Effect of recombination on ultrashort pulse laser material removal by coulomb explosion

Rohit B. Viegas, Cho Lik Chan

Research output: Contribution to conferencePaperpeer-review

Abstract

The femtosecond laser material interaction takes place on a very short time scale. The transfer of energy from the pulse to the material cannot be described using thermal concepts as these are based on a time scale which is much longer than that during femtosecond pulse interaction. Therefore the femtosecond pulse may be considered as an intense electromagnetic wave. When a ultra short laser pulse impinges a semiconductor, the atoms are ionized by two processes mainly multiphoton ionization and impact ionization. These processes are responsible for exciting the electrons from the valence band to the conduction band. We also study how collisional absorption of photons affects the ionization rate and bring out its significance. As the atoms are ionized the cohesive energy which binds them together becomes very small, the intermolecular bonds between nuclei are weakened and the positively charged nuclei repel each other. As the substrate is ionized by each laser pulse, the cohesive energy decreases and the material ablation results due to Coulomb explosion which is the hypothesis for this study. As they are repelled, the electrons that were excited from the valence band to the conduction band show a tendency to recombine with the holes created in the valence band. This process is called recombination. For very high carrier densities generated by ultra short pulses the primary recombination mechanism is called Auger recombination. The recombination mechanism causes the repulsion between atoms to reduce and our purpose is to try and understand how much of an effect the recombination mechanism has on the ablation rate and hence the expansion of the ablation zone. In this paper we present a model for the ionization processes and hence solve for the ionization rate at the end of the pulse. As the material expands the electrons are assumed to move with it and hence this process can be aptly described by the 1-D convection equation with recombination. This convection equation is solved along with the Euler equations and the ionization rate is used as the initial condition to predict expansion velocity, pressure and the temperature in the ablation zone.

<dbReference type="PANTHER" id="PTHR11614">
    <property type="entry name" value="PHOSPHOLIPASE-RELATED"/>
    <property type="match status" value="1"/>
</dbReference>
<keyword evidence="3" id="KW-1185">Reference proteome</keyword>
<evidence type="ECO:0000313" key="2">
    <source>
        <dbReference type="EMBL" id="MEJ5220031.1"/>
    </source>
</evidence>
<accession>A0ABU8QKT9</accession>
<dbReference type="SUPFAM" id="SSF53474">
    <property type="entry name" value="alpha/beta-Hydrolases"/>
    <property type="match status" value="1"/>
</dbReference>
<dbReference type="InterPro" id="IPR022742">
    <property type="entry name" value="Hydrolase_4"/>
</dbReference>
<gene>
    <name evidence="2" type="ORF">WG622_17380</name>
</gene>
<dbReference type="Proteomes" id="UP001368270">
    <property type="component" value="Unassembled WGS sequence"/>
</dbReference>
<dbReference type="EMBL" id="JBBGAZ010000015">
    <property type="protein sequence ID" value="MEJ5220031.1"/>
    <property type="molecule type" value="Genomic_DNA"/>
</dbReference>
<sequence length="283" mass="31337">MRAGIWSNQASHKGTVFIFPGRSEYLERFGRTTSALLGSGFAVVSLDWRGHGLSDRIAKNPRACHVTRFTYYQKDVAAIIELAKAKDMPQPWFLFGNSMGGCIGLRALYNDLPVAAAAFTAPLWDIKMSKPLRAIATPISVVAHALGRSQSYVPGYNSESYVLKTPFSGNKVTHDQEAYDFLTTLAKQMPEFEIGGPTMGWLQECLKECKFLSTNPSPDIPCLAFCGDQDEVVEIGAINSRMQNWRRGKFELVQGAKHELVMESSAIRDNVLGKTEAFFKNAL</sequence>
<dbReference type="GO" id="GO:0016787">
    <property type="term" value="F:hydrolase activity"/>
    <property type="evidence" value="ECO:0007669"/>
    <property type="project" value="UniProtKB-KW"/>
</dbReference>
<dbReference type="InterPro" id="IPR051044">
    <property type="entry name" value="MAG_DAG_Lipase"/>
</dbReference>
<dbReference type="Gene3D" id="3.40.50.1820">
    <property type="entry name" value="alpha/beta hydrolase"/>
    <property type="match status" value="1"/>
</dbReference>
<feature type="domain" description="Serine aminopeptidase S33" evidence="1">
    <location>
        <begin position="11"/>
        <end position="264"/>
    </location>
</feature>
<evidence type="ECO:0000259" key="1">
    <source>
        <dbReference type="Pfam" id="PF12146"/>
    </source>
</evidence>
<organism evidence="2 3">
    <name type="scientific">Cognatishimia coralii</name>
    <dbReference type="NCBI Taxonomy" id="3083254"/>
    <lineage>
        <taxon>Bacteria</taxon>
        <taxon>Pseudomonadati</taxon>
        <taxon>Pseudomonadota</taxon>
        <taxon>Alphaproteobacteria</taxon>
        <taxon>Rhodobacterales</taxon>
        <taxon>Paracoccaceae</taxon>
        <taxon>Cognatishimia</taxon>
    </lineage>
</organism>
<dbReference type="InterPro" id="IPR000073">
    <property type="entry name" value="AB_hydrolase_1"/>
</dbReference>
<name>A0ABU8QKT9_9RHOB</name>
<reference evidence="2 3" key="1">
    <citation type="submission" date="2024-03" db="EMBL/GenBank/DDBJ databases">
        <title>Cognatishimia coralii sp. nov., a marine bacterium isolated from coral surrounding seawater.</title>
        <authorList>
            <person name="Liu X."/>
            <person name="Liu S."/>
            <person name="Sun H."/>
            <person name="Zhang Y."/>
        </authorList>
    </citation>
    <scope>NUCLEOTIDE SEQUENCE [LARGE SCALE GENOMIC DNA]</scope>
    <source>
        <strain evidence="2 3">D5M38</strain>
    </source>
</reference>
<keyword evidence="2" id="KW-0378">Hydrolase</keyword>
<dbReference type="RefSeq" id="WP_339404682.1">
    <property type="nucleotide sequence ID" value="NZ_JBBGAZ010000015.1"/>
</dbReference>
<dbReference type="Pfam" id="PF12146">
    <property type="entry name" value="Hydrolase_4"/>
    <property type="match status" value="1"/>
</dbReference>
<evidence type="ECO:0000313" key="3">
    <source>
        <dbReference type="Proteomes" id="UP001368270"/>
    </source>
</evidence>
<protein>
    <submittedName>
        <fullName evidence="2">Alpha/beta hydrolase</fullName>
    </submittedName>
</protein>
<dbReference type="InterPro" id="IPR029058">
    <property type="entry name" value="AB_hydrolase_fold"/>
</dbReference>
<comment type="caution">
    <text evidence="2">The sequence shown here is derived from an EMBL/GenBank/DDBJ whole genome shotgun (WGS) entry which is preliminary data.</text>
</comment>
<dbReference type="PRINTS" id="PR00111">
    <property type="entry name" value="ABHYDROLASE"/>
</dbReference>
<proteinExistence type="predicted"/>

Original languageEnglish (US)
Pages88-94
Number of pages7
DOIs
StatePublished - Jan 1 2005
Event24th International Congress on Applications of Lasers and Electro-Optics, ICALEO 2005 - Miami, FL, United States
Duration: Oct 31 2005Nov 3 2005

Other

Other24th International Congress on Applications of Lasers and Electro-Optics, ICALEO 2005
CountryUnited States
CityMiami, FL
Period10/31/0511/3/05

ASJC Scopus subject areas

  • Engineering(all)

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